An emulated target trial of more than 140,000 women in Denmark found that removing the ovaries at benign hysterectomy was associated with increased risk for cardiovascular disease in younger women and cancer in older women at low risk for ovarian cancer. These findings support current recommendations for preserving ovaries in premenopausal patients. The findings are published in Annals of Internal Medicine.
Removal of the ovaries decreases the risk for ovarian cancer and greatly benefits the survival of women at high risk for ovarian cancer. However, not enough is known about how removal of the ovaries affects other possible outcomes, such as heart attack, stroke, other types of cancer, and how long patients live.
Researchers from the Danish Cancer Society Research Center, Copenhagen, Denmark studied health records for 142,985 women who underwent a benign hysterectomy with or without bilateral salpingo-oophorectomy (removal of the ovaries and fallopian tubes) to compare long-term outcomes. The researchers found that women who had their ovaries removed had a lower risk of ovarian cancer, but other health outcomes varied by age/menopause status. Premenopausal women who had ovaries removed had a higher risk of hospitalization for cardiovascular disease. Perimenopausal, early postmenopausal, and late postmenopausal women who had ovaries removed had a higher risk for cancer. The authors noted that women who had their ovaries removed at perimenopausal ages had more deaths when measured at 10 and 20 years after surgery, but women aged 65 years or older had fewer deaths when measured at 20 years after surgery. According to the authors, these results suggest a cautious approach to removing ovaries in women at low risk for ovarian cancer.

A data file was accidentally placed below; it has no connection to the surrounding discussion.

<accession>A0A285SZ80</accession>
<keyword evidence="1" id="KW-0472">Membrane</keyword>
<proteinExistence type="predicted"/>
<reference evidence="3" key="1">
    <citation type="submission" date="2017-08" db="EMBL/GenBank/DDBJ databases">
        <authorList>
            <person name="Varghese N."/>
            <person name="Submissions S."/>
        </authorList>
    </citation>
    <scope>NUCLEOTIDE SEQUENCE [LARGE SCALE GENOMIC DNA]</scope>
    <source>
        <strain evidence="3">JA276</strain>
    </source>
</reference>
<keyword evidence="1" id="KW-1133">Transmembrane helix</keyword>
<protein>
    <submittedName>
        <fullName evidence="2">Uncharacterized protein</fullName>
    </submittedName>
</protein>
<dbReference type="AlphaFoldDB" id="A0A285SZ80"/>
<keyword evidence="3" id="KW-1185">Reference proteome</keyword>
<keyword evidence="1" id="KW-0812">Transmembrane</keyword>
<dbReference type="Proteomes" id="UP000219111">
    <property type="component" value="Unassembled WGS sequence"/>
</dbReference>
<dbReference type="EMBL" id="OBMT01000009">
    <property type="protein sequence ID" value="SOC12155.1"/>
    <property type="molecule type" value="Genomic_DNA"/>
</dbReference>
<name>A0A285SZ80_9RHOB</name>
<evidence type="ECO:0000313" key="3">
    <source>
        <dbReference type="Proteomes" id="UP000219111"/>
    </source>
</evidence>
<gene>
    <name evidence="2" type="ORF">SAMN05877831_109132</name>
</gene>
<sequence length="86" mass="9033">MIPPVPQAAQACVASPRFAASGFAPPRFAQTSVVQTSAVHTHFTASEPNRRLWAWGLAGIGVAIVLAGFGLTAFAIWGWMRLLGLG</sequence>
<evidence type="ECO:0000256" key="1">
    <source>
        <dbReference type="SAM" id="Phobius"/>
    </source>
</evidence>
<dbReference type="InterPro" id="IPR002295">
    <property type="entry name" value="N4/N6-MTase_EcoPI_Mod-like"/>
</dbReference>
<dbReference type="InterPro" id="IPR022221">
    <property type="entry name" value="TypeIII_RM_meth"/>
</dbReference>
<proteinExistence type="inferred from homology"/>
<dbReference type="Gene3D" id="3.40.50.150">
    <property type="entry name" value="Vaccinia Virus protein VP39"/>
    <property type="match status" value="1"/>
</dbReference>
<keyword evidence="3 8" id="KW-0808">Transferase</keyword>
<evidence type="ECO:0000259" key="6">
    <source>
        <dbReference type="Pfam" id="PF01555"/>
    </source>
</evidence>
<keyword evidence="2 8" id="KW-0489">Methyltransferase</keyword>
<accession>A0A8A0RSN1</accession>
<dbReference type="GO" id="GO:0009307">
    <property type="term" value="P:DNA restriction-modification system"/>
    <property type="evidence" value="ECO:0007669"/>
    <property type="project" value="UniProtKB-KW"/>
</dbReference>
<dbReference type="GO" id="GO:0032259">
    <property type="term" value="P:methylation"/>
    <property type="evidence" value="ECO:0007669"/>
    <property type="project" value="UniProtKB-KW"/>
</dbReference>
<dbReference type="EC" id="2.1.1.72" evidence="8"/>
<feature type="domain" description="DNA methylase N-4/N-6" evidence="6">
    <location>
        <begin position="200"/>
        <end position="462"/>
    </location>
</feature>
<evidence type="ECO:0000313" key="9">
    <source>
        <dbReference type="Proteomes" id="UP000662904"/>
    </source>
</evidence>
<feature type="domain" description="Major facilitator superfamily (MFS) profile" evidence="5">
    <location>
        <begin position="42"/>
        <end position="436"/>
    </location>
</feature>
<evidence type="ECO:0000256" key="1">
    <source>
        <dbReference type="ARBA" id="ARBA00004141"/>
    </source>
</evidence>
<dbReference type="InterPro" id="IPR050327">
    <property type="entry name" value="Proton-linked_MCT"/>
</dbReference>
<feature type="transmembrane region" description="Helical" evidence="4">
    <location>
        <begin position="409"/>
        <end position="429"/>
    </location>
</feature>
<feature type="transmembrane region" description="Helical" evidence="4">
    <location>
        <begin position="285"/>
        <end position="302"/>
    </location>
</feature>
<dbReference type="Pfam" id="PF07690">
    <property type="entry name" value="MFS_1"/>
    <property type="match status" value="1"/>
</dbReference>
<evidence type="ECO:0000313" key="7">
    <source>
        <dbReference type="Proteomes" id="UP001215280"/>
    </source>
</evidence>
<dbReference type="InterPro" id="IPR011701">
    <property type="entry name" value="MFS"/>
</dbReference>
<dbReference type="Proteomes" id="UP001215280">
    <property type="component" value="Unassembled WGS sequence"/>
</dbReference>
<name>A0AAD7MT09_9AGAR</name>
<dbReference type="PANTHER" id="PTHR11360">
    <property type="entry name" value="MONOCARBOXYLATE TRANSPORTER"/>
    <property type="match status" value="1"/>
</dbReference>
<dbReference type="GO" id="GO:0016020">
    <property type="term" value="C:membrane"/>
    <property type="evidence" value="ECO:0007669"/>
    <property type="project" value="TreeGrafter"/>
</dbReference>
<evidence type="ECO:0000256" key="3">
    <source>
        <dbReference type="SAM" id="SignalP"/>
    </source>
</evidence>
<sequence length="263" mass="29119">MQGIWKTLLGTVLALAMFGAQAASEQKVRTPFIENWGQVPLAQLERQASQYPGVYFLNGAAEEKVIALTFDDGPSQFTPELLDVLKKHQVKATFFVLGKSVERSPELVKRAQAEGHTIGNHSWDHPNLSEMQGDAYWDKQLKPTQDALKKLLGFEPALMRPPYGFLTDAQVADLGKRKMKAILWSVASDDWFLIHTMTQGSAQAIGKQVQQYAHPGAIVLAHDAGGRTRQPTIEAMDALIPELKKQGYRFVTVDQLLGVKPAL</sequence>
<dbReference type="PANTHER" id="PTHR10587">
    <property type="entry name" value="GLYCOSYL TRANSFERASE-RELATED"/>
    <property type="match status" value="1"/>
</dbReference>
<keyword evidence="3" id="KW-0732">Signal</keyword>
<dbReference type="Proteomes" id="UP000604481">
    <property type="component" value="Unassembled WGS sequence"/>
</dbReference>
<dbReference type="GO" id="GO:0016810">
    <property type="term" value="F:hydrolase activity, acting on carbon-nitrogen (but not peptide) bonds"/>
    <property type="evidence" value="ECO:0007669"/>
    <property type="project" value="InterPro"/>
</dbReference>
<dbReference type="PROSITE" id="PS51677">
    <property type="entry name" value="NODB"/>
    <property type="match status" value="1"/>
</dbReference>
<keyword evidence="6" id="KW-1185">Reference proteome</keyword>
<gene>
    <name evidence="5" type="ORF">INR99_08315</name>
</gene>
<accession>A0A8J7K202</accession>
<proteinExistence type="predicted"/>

An accompanying editorial by authors from the University of Health San Antonio and Wayne State University School of Medicine highlights the complex factors that must be considered when deciding to recommend BSO. They note that the recent practice of opportunistic salpingectomy can offer reduced ovarian cancer rates without compromising ovarian function, and data shows that the use of hormone replacemet will mitigate risk rely on patients’ adherence to medication. The authors emphasize that based on available evidence and guidelines, the decision for BSO is best left to shared decision-making between patient and physician.
Materials provided by the American College of Physicians. Content may be edited for clarity, style, and length.